Even limited telemedicine could improve developing health
A lack of infrastructure in developing countries, and particularly in rural areas, often ensures that healthcare provision is absent. Research published in the International Journal of Services, Economics and Management by a team at Howard University in Washington DC suggests a solution to this insidious problem involving the development of telemedicine.
Ronald Leach and colleagues describe a highly asynchronous service model for healthcare delivery. The approach is much cheaper to implement than direct medicine and even less expensive than other approaches to telemedicine that have been suggested for rural and developing parts of the world. The approach to rolling out their solution is entirely incremental and would provide improved health service even in the initial stages before the system is fully implemented, the team says. "Our proposed service model provides relatively comprehensive, but not universal, healthcare coverage," says Leach. "The application of current thinking in systems service engineering, when coupled with economic models of costs (in both monetary and resource areas), can help provide an extremely useful healthcare environment," he adds.
Telemedicine usually refers to the synchronous electronic communication of medical information - medical records, videos of complex procedures, training information, viewing of remote procedures and analysis etc . The promise is that telemedicine could bring medical expertise to remote areas without the expense and difficulties of trying to bring the experts to the patients or requiring many of those patients from such regions to central hospitals or clinics. There is also hope that telemedicine might allow epidemics to be more quickly contained as information is shared and emerging problems addressed more rapidly. This form of telemedicine is, however, expensive in itself and not amenable to the poor infrastructure of many rural developing communities.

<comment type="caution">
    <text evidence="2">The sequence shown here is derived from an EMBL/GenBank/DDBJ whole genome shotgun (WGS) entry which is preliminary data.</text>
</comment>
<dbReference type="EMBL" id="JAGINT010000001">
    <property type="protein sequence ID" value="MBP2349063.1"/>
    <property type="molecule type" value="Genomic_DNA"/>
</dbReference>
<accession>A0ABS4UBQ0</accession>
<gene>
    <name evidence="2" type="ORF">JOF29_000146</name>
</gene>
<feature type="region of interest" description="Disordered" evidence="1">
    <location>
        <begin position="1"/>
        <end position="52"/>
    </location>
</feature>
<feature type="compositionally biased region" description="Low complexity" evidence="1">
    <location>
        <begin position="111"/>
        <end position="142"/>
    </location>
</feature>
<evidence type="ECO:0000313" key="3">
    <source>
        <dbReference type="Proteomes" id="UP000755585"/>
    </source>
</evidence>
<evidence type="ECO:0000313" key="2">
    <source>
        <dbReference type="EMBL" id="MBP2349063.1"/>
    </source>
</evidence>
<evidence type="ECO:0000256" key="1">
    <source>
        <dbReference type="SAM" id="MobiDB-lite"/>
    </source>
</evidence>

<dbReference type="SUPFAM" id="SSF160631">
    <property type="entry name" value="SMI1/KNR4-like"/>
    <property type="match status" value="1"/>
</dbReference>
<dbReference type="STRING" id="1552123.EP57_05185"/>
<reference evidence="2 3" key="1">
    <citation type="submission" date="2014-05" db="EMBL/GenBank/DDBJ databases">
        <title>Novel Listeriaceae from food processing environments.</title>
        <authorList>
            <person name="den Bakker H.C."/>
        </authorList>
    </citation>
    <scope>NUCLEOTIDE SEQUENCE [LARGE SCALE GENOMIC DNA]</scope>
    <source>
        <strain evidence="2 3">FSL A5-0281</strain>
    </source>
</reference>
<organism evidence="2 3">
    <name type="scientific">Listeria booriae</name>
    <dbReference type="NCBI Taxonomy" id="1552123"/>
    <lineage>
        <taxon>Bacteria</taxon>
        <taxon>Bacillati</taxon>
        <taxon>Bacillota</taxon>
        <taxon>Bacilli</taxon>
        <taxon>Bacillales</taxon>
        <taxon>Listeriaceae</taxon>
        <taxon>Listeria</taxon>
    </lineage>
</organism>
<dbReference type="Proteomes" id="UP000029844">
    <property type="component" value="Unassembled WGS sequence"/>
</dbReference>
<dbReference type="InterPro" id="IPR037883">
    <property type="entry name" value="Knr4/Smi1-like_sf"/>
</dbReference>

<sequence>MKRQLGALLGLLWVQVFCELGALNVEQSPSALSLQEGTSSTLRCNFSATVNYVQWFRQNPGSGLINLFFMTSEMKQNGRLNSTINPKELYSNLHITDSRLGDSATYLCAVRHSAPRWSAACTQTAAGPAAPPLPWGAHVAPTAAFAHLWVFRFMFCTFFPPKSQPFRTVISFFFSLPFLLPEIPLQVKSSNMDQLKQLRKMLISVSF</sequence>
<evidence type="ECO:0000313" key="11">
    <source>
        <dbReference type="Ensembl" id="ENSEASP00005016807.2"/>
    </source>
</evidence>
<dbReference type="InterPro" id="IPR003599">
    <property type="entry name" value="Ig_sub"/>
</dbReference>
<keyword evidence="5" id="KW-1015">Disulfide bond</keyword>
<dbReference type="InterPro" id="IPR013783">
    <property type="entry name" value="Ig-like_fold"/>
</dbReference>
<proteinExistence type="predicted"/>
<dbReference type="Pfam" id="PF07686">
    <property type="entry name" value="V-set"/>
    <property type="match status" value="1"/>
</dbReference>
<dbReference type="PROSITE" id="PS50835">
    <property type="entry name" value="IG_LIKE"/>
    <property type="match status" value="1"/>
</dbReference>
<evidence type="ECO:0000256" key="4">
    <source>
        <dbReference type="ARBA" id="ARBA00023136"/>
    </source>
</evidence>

Fundamentally, rural developing communities mostly do not have the information technology bandwidth to support synchronous telemedicine. However, there is often adequate technology for some communication and Leach and colleagues suggest that this might be exploited in asynchronous telemedicine.
Until now, there have been no viable models for overcoming the limitations inherent in existing communications infrastructure in Africa, and elsewhere. Leach suggests that a relatively low- cost solution makes use of existing communications channels, computing equipment, text messaging via cell phone, medical personnel and technical support service personnel and says that parts of the system are relatively easy-to-implement, at least from a technical perspective. The approach also exploits the daylight time difference between Africa and the US to utilise bandwidth on communications satellites at a time when US users are least active. There is in asynchronous telemedicine no need to network the computers just to provide each with access to the information via available satellite channels.
A nine-step example shows how asynchronous telemedicine might benefit a patient who is seen by a local healthcare worker or can reach a rural clinic.
1 The healthcare practitioner makes a preliminary analysis of the patient's condition and enters identifying information into a laptop or cell phone.
2 The healthcare practitioner connects a cell phone or laptop over underused satellite networks to the electronic healthcare records, EHRs, database stored somewhere in the cloud of servers in the USA.
3 The healthcare practitioner queries the EHRs database for information on this patient or on local outbreaks of relevant diseases.
4 A minimal, text-based set of information is sent to the healthcare practitioner's laptop or cell phone over the underused satellite network.
5 Based on the information received, the healthcare practitioner treats the patient. Medical supplies may be ordered if available.
6 If the medical situation can wait, the local healthcare provider asks for additional medical opinions from colleagues in his or her own county or in the USA.
7 After the patient is treated, the results of the treatment are uploaded by the healthcare practitioner to the patient's record stored in the cloud.